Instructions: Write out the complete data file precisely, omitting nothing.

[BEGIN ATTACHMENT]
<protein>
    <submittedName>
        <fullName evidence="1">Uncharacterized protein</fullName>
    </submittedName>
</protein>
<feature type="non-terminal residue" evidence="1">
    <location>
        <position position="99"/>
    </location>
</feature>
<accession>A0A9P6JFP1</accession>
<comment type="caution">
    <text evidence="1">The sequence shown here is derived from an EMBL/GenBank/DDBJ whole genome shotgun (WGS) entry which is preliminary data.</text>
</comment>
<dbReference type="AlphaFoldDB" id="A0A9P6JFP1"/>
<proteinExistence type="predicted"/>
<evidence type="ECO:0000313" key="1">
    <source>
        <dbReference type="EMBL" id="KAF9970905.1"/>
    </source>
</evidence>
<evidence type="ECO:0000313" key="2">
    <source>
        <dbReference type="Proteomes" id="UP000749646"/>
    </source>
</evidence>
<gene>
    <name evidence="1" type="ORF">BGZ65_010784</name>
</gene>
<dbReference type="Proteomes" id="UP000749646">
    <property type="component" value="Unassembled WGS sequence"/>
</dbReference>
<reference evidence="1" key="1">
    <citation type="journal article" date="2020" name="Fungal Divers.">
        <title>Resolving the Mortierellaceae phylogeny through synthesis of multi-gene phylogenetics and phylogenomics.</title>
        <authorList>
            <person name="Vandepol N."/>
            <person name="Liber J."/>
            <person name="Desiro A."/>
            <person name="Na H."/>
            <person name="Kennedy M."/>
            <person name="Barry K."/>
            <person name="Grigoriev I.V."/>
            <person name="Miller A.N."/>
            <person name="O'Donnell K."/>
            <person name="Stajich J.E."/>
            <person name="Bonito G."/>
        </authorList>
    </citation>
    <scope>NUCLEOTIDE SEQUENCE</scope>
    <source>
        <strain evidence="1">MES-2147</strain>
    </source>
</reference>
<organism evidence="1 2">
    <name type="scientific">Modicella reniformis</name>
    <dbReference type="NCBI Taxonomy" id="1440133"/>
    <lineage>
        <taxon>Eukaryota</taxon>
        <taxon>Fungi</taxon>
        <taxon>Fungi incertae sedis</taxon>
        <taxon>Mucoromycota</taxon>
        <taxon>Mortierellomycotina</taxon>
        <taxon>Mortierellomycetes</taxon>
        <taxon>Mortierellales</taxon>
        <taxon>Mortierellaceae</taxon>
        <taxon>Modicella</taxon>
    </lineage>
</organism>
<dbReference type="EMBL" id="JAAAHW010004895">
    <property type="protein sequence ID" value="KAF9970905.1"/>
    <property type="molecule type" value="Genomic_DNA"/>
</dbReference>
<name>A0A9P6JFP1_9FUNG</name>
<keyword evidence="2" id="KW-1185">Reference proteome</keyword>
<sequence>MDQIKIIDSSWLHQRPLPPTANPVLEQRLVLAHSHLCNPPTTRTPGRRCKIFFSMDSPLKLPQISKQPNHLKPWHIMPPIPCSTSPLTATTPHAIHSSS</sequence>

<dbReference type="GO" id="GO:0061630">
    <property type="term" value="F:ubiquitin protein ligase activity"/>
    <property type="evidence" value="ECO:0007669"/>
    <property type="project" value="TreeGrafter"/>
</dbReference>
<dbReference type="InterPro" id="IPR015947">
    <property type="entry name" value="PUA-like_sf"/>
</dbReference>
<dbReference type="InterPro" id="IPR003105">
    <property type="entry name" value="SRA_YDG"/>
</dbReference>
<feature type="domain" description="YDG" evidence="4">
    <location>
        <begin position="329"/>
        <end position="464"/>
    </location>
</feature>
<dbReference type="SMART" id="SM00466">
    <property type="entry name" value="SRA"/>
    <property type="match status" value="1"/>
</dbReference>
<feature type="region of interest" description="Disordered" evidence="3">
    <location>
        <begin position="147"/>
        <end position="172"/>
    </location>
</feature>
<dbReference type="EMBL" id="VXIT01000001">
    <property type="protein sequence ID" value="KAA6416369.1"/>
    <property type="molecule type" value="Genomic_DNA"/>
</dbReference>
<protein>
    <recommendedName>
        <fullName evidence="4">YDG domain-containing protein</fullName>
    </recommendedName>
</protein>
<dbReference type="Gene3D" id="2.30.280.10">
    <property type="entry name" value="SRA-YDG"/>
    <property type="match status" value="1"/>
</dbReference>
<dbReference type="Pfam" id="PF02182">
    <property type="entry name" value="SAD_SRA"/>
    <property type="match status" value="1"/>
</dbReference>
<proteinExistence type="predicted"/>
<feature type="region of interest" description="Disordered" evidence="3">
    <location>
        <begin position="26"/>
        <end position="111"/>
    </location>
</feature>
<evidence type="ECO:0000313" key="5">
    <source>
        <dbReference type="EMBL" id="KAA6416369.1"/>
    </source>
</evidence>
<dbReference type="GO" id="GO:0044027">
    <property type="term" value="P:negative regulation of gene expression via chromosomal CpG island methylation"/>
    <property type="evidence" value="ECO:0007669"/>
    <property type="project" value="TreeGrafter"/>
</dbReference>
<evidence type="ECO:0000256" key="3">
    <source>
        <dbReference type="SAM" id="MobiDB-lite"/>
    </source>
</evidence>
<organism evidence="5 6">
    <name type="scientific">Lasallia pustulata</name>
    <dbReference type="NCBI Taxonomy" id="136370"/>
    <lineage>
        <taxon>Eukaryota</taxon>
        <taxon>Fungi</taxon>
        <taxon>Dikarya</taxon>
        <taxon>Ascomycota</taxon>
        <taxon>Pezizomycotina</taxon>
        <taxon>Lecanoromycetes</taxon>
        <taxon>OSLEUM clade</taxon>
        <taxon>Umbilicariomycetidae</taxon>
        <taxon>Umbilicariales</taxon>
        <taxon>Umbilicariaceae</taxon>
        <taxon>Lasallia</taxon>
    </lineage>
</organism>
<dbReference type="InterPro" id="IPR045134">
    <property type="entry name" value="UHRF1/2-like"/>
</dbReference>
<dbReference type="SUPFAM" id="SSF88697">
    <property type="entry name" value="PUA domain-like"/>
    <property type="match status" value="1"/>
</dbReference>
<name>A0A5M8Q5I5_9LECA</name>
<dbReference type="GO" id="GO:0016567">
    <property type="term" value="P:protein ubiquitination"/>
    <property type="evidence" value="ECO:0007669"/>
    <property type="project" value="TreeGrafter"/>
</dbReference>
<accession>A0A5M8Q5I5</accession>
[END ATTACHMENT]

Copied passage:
<protein>
    <submittedName>
        <fullName evidence="1">Uncharacterized protein</fullName>
    </submittedName>
</protein>
<feature type="non-terminal residue" evidence="1">
    <location>
        <position position="99"/>
    </location>
</feature>
<accession>A0A9P6JFP1</accession>
<comment type="caution">
    <text evidence="1">The sequence shown here is derived from an EMBL/GenBank/DDBJ whole genome shotgun (WGS) entry which is preliminary data.</text>
</comment>
<dbReference type="AlphaFoldDB" id="A0A9P6JFP1"/>
<proteinExistence type="predicted"/>
<evidence type="ECO:0000313" key="1">
    <source>
        <dbReference type="EMBL" id="KAF9970905.1"/>
    </source>
</evidence>
<evidence type="ECO:0000313" key="2">
    <source>
        <dbReference type="Proteomes" id="UP000749646"/>
    </source>
</evidence>
<gene>
    <name evidence="1" type="ORF">BGZ65_010784</name>
</gene>
<dbReference type="Proteomes" id="UP000749646">
    <property type="component" value="Unassembled WGS sequence"/>
</dbReference>
<reference evidence="1" key="1">
    <citation type="journal article" date="2020" name="Fungal Divers.">
        <title>Resolving the Mortierellaceae phylogeny through synthesis of multi-gene phylogenetics and phylogenomics.</title>
        <authorList>
            <person name="Vandepol N."/>
            <person name="Liber J."/>
            <person name="Desiro A."/>
            <person name="Na H."/>
            <person name="Kennedy M."/>
            <person name="Barry K."/>
            <person name="Grigoriev I.V."/>
            <person name="Miller A.N."/>
            <person name="O'Donnell K."/>
            <person name="Stajich J.E."/>
            <person name="Bonito G."/>
        </authorList>
    </citation>
    <scope>NUCLEOTIDE SEQUENCE</scope>
    <source>
        <strain evidence="1">MES-2147</strain>
    </source>
</reference>
<organism evidence="1 2">
    <name type="scientific">Modicella reniformis</name>
    <dbReference type="NCBI Taxonomy" id="1440133"/>
    <lineage>
        <taxon>Eukaryota</taxon>
        <taxon>Fungi</taxon>
        <taxon>Fungi incertae sedis</taxon>
        <taxon>Mucoromycota</taxon>
        <taxon>Mortierellomycotina</taxon>
        <taxon>Mortierellomycetes</taxon>
        <taxon>Mortierellales</taxon>
        <taxon>Mortierellaceae</taxon>
        <taxon>Modicella</taxon>
    </lineage>
</organism>
<dbReference type="EMBL" id="JAAAHW010004895">
    <property type="protein sequence ID" value="KAF9970905.1"/>
    <property type="molecule type" value="Genomic_DNA"/>
</dbReference>
<name>A0A9P6JFP1_9FUNG</name>
<keyword evidence="2" id="KW-1185">Reference proteome</keyword>
<sequence>MDQIKIIDSSWLHQRPLPPTANPVLEQRLVLAHSHLCNPPTTRTPGRRCKIFFSMDSPLKLPQISKQPNHLKPWHIMPPIPCSTSPLTATTPHAIHSSS</sequence>

<dbReference type="GO" id="GO:0061630">
    <property type="term" value="F:ubiquitin protein ligase activity"/>
    <property type="evidence" value="ECO:0007669"/>
    <property type="project" value="TreeGrafter"/>
</dbReference>
<dbReference type="InterPro" id="IPR015947">
    <property type="entry name" value="PUA-like_sf"/>
</dbReference>
<dbReference type="InterPro" id="IPR003105">
    <property type="entry name" value="SRA_YDG"/>
</dbReference>
<feature type="domain" description="YDG" evidence="4">
    <location>
        <begin position="329"/>
        <end position="464"/>
    </location>
</feature>
<dbReference type="SMART" id="SM00466">
    <property type="entry name" value="SRA"/>
    <property type="match status" value="1"/>
</dbReference>
<feature type="region of interest" description="Disordered" evidence="3">
    <location>
        <begin position="147"/>
        <end position="172"/>
    </location>
</feature>
<dbReference type="EMBL" id="VXIT01000001">
    <property type="protein sequence ID" value="KAA6416369.1"/>
    <property type="molecule type" value="Genomic_DNA"/>
</dbReference>
<protein>
    <recommendedName>
        <fullName evidence="4">YDG domain-containing protein</fullName>
    </recommendedName>
</protein>
<dbReference type="Gene3D" id="2.30.280.10">
    <property type="entry name" value="SRA-YDG"/>
    <property type="match status" value="1"/>
</dbReference>
<dbReference type="Pfam" id="PF02182">
    <property type="entry name" value="SAD_SRA"/>
    <property type="match status" value="1"/>
</dbReference>
<proteinExistence type="predicted"/>
<feature type="region of interest" description="Disordered" evidence="3">
    <location>
        <begin position="26"/>
        <end position="111"/>
    </location>
</feature>
<evidence type="ECO:0000313" key="5">
    <source>
        <dbReference type="EMBL" id="KAA6416369.1"/>
    </source>
</evidence>
<dbReference type="GO" id="GO:0044027">
    <property type="term" value="P:negative regulation of gene expression via chromosomal CpG island methylation"/>
    <property type="evidence" value="ECO:0007669"/>
    <property type="project" value="TreeGrafter"/>
</dbReference>
<evidence type="ECO:0000256" key="3">
    <source>
        <dbReference type="SAM" id="MobiDB-lite"/>
    </source>
</evidence>
<organism evidence="5 6">
    <name type="scientific">Lasallia pustulata</name>
    <dbReference type="NCBI Taxonomy" id="136370"/>
    <lineage>
        <taxon>Eukaryota</taxon>
        <taxon>Fungi</taxon>
        <taxon>Dikarya</taxon>
        <taxon>Ascomycota</taxon>
        <taxon>Pezizomycotina</taxon>
        <taxon>Lecanoromycetes</taxon>
        <taxon>OSLEUM clade</taxon>
        <taxon>Umbilicariomycetidae</taxon>
        <taxon>Umbilicariales</taxon>
        <taxon>Umbilicariaceae</taxon>
        <taxon>Lasallia</taxon>
    </lineage>
</organism>
<dbReference type="InterPro" id="IPR045134">
    <property type="entry name" value="UHRF1/2-like"/>
</dbReference>
<dbReference type="SUPFAM" id="SSF88697">
    <property type="entry name" value="PUA domain-like"/>
    <property type="match status" value="1"/>
</dbReference>
<name>A0A5M8Q5I5_9LECA</name>
<dbReference type="GO" id="GO:0016567">
    <property type="term" value="P:protein ubiquitination"/>
    <property type="evidence" value="ECO:0007669"/>
    <property type="project" value="TreeGrafter"/>
</dbReference>
<accession>A0A5M8Q5I5</accession>